2015, Bloomsbury

The Financial Times: "Walsh’s writing has intellectual rigour and bags of formal bravery... Hotel is a boldly intellectual work that repays careful reading"  

Chris Kraus, author of I Love Dick: "It's a knock out. Completely engaging, juicy and dry - such a great book."

The Paris Review:"a slim, sharp meditation on hotels and desire."

The New Statesman: "It is elliptical and associative, moving like quicksilver from one thing to the next... This is bold, risky writing, but Walsh is deft with fluidity."

The Rumpus: "there’s more linguistic play in here, more aphorisms you want to copy onto a postcard and send to your unhappiest smart friend."

GROW A PAIR

2015, Readux Books

Marina Warner in The Guardian: "surreal, bawdy and inventive (wickedly so)."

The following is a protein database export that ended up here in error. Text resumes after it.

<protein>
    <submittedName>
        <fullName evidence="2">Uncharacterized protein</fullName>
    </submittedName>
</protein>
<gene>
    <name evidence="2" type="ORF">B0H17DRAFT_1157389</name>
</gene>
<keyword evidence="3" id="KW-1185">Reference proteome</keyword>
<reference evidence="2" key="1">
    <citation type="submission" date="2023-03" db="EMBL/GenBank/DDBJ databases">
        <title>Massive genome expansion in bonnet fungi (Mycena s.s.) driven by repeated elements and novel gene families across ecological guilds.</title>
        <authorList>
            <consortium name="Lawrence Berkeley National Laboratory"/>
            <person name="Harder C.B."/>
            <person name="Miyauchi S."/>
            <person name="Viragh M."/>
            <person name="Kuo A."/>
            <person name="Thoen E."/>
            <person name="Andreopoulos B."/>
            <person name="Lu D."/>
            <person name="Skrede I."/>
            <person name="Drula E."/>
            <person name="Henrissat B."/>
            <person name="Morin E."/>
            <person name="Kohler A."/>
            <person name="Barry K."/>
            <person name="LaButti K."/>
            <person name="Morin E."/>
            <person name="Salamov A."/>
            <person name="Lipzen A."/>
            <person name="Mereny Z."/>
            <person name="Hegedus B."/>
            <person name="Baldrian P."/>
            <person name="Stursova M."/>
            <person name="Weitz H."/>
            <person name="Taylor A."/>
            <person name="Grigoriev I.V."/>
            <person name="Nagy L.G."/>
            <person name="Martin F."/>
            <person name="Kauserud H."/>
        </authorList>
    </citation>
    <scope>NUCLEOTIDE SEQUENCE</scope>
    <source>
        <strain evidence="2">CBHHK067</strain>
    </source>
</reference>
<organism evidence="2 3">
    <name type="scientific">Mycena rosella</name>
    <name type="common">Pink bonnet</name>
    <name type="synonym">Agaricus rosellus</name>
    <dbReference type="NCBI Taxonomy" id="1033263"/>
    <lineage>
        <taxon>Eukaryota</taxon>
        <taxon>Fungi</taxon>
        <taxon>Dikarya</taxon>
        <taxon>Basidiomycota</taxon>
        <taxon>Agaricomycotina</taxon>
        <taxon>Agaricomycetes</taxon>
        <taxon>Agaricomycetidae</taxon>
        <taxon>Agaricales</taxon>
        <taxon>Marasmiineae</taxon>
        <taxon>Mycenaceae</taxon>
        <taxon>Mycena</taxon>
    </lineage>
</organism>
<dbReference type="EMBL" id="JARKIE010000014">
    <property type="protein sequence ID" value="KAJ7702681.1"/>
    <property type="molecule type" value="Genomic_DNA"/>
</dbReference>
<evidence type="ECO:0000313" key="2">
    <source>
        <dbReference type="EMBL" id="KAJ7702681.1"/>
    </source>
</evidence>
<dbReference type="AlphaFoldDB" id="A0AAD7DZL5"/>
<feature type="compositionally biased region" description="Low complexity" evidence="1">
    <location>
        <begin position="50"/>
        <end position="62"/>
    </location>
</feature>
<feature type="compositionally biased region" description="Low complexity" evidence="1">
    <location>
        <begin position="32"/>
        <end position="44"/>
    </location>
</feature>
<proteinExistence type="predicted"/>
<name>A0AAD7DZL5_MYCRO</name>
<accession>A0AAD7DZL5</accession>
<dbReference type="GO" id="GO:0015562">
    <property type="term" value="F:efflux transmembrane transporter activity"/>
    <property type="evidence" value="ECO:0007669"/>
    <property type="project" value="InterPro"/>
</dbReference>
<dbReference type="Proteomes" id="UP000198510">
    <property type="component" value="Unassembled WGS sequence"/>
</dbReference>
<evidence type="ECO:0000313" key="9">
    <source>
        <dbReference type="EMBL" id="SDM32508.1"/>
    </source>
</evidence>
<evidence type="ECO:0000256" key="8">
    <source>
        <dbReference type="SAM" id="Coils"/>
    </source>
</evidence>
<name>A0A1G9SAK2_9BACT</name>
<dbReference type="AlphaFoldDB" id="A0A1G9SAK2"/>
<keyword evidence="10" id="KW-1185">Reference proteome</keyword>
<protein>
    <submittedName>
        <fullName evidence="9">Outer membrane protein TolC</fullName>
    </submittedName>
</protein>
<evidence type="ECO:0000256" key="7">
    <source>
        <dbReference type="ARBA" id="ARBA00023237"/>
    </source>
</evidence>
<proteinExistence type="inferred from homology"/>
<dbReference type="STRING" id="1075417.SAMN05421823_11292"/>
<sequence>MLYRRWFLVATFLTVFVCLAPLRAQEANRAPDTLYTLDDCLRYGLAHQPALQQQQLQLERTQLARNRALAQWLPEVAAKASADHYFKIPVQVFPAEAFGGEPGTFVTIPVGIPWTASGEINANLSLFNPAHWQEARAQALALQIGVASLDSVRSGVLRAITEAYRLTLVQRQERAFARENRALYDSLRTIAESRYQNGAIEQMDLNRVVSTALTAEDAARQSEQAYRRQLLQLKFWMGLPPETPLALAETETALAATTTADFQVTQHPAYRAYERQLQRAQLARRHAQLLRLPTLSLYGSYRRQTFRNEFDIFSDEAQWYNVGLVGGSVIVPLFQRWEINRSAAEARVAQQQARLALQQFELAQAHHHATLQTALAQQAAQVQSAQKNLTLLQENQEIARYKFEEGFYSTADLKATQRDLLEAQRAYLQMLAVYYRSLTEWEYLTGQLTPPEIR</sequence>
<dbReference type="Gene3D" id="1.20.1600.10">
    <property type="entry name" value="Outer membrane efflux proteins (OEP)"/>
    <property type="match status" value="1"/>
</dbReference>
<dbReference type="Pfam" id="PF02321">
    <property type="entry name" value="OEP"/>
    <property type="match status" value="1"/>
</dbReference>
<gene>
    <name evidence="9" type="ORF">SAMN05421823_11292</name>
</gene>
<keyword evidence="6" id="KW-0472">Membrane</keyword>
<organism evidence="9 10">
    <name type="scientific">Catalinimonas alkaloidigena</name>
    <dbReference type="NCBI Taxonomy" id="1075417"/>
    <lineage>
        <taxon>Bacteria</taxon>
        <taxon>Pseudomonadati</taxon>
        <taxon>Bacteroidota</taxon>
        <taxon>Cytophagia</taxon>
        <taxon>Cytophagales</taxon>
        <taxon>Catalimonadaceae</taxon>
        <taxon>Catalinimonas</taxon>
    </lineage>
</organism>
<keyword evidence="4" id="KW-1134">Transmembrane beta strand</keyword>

The Erotic Review: "like The Bloody Chamber after a couple of gins... swollen with surreal eroticism and a weird, lavish imagination."

The Times Literary Supplement: "a collection of hilarious, nimbly interlinked “fairy tales about sex”. It reminded me of Nicholson Baker’s House of Holes, only Walsh’s book is shorter (a good thing in this case), dirtier and even funnier."

Julian Gough: "Joanna Walsh is one of the funniest, most subversive writers out there. "Grow A Pair" rocks... Grow a Pair has the delicious, deadpan lunacy of some prime JG Ballard, but sexier & funnier... I attended the launch. One of the funniest readings I've ever been at."

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FRACTALS

2013, 3:AM Press

Fractals is out of print.


Deborah Levy, Newwriting.net: For those interested in new innovations in short fiction, I highly recommend Fractals by Joanna Walsh.